JOSEPH “JOE” JONES (1909–1963)
Oil on Masonite, 48 1/8 x 72 1/8 in.
Signed and dated: (at center right): Joe Jones / x24 [illeg.] Ano / 1934
RECORDED: Edward Alden Jewell, “EX-HOUSE PAINTER IN ART SHOW HERE: Canvasses by Joe Jones of St. Louis Reveal Genuineness of His Esthetic Response: ‘The New Deal’ A Subject: A Refreshing originality Marks Self-Taught Artist’s Work at the A. C. A. Gallery”, New York Times, May 22, 1935, p. 17 // Stephen Alexander, “Art: Joe Jones” New Masses, May 28, 1935, p. 9 // Lewis Mumford, “The Art Galleries: In Capitulation,” New Yorker, June 1, 1935, p. 74 // “Housepainter,” Time Magazine, June 3, 1935, p. 33 // Archibald MacLeish, "U.S. Art: 1935," Fortune XII, December 1935, p. 69 // Andrew Walker, ed., Joe Jones: Radical Painter of the American Scene, exhib. cat., (St. Louis: St. Louis Art Museum, 2011), p. 47 // Francis Booth, Comrades in Art: Revolutionary Art in America 1926–1939 (self-published, 2012), p. 125 illus. as “We Demand” [sic]
EXHIBITED: A.C.A Gallery, New York, May 19–June 1, 1935, Joe Jones // (possibly) A.C.A. Gallery, New York, July 14–August 31, 1935, Joe Jones
EX COLL.: the artist; private collection, until the present
Demonstration is a product of a brilliant but limited period in Jones’s early career: between the time he found Communism in the summer of 1933 and his turn to more regionalist subjects in mid-1935. These were the pictures exhibited in the first A.C.A. Gallery show, politically engaged and reflecting the positions of the American Communist Party. The closer look at the iconography of Demonstration reveals some of these. In the left foreground a poster with the familiar logo of the blue eagle, the symbol of the National Recovery Act (the original NRA) is posted to the front of a roofless abandoned worker’s home. Inside is a crude table and chair abandoned together with the remnant of a simple meal. The poster carries the slogan, bitterly ironic under the circumstances, “We Do Our Part.” In 1934, the Communist Party opposed New Deal programs, regarding them as band-aid attempts to shore up capitalism while giving government overreaching power over people tending toward fascism. (If that seems counter-intuitive now, it is worth remembering that the Nazi Party in Germany was officially named the National Socialist German Workers Party.) The NRA had the strong support of St. Louis’s municipal government, which had sponsored, in August of 1933, a massive parade through downtown St. Louis in support of the program, with the mayor leading on a chestnut horse and participation by business, civic, and military organizations. The streets were lined with spectators. Jones’s demonstration is different. The marchers carry banners urging “Workers of the World Unite,” “Fascism Means Hunger,” “Don’t Starve. Fight, and “Smash the War Makers.” This last, in 1934, also seems curious. The explanation lies in the fact that from 1929 until 1935, the Communist Party line reflected the Soviet Union fears that capitalist and fascist governments were arming to invade Russia and undo the Revolution. Given the foreign policy of the major powers in the 1920s, this was not an unreasonable fear. By 1935, however, the Russians realized that the enemy was more precisely German fascism and not the social democrats in Europe and America.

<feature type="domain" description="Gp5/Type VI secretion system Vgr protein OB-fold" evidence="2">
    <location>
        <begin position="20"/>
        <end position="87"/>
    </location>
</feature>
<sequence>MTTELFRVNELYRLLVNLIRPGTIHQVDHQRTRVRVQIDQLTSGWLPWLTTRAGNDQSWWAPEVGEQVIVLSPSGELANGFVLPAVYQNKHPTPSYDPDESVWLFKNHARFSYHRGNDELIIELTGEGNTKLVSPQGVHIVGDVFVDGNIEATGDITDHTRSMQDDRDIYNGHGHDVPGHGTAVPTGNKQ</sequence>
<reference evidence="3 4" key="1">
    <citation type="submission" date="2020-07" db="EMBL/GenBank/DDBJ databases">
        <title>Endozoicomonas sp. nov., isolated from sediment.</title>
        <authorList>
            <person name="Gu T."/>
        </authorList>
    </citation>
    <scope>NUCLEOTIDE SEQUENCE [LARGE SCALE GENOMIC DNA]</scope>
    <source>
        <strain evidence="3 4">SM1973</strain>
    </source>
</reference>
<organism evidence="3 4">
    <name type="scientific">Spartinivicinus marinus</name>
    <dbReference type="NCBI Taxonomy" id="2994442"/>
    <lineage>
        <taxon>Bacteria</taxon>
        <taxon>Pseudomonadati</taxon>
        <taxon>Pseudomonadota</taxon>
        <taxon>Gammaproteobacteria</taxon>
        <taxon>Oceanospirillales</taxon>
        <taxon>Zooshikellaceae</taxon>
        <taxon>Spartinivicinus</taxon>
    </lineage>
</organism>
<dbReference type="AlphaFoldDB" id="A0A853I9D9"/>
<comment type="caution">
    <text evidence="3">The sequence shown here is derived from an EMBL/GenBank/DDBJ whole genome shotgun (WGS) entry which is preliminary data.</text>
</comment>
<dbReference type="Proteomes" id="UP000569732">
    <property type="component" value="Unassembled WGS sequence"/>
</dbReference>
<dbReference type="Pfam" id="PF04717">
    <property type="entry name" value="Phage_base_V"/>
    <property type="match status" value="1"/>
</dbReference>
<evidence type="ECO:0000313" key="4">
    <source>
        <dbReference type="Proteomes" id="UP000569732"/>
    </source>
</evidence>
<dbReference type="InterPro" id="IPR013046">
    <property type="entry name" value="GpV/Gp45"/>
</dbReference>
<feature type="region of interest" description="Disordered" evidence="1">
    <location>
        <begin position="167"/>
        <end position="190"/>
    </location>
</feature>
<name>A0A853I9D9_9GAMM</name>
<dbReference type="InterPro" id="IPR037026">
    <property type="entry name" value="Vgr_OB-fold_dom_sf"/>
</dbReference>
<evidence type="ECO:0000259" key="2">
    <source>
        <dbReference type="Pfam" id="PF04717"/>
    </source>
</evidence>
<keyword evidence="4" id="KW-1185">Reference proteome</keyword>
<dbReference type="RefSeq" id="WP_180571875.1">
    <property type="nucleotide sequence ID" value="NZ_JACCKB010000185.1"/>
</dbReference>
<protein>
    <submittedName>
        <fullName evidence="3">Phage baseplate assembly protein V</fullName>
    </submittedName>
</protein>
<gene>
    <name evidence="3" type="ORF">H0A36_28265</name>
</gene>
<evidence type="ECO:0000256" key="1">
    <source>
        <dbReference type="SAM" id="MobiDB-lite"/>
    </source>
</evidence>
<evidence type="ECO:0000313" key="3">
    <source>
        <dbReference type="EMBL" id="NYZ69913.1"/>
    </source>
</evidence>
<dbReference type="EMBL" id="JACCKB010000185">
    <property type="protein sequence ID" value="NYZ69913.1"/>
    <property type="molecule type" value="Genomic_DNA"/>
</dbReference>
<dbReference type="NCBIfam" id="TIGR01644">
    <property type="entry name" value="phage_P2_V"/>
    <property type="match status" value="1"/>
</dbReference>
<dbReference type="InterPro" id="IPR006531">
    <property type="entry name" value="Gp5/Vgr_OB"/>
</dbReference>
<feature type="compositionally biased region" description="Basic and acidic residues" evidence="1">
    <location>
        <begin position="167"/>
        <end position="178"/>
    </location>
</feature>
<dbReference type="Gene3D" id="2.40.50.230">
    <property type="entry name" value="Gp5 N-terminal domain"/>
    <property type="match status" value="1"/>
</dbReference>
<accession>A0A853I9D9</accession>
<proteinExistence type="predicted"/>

The pitiful group of hungry garbage foragers in the right foreground were also revisited in another Jones painting, also in the 1935 A.C.A. show called Garbage Eaters (now lost). At the center left, workers lean out of what appears to be factory windows, raising their fists in solidarity with the demonstrators. The moral is clear. Foraging through trash for food scraps is the alternative to seizing the initiative and demonstrating. A water tower just visible at the top right shows the letters “STEN.” This is a reference to the successful communist-led strike at the Funsten Nut Company in May 1933. That strike resulted in a stirring victory for the workers, largely African American women. The background landscape of Demonstration sketches in the chief characteristics of countryside beyond St. Louis. Corn and wheat fields and forest stretch into the distance, punctuated by farm buildings and a lone factory.
Demonstration is a picture that could only have painted in a brief window of historical time. Although Joe Jones left Herman Baron’s A.C.A Gallery for Associated American Artists (AAA) around 1942, Baron continued to consider him a friend and protégé. As with many artists, writers, and intellectuals of the 1930s who traveled in the Communist sphere, Jones gradually moved away from its ideology. By 1938, he told Joe Selby of the St. Louis Globe-Democrat, “My active political life is almost negligible” (“Joe Jones, Who Began as House Painter, Hailed as Promising Artist,” September 11, 1938). If there is a sharp edge to Herman Baron's observation about Jones’s aspirations for social acceptance, there is also more than a dollop of truth. Jones enjoyed early renown and success both for his social art and for his regionalist images. He embraced his Midwest identity and, like Thomas Hart Benton, enjoyed a successful career as a muralist, painting post office walls, and later, American Export Line cruise ship dining rooms. If Freda was the rabble-rousing wife of Jones’s youth, his second wife, Grace Adams Mallinckrodt, was very much the companion of his maturity. When Jones’s later career moved in the direction of magazine illustration, his work became a mainstay of conservative Luce publications like Time and Life. This was a world away from Jones’s use of fine art as polemic in paintings like Demonstration and others, which catapulted him to the forefront of the New York art scene in 1935.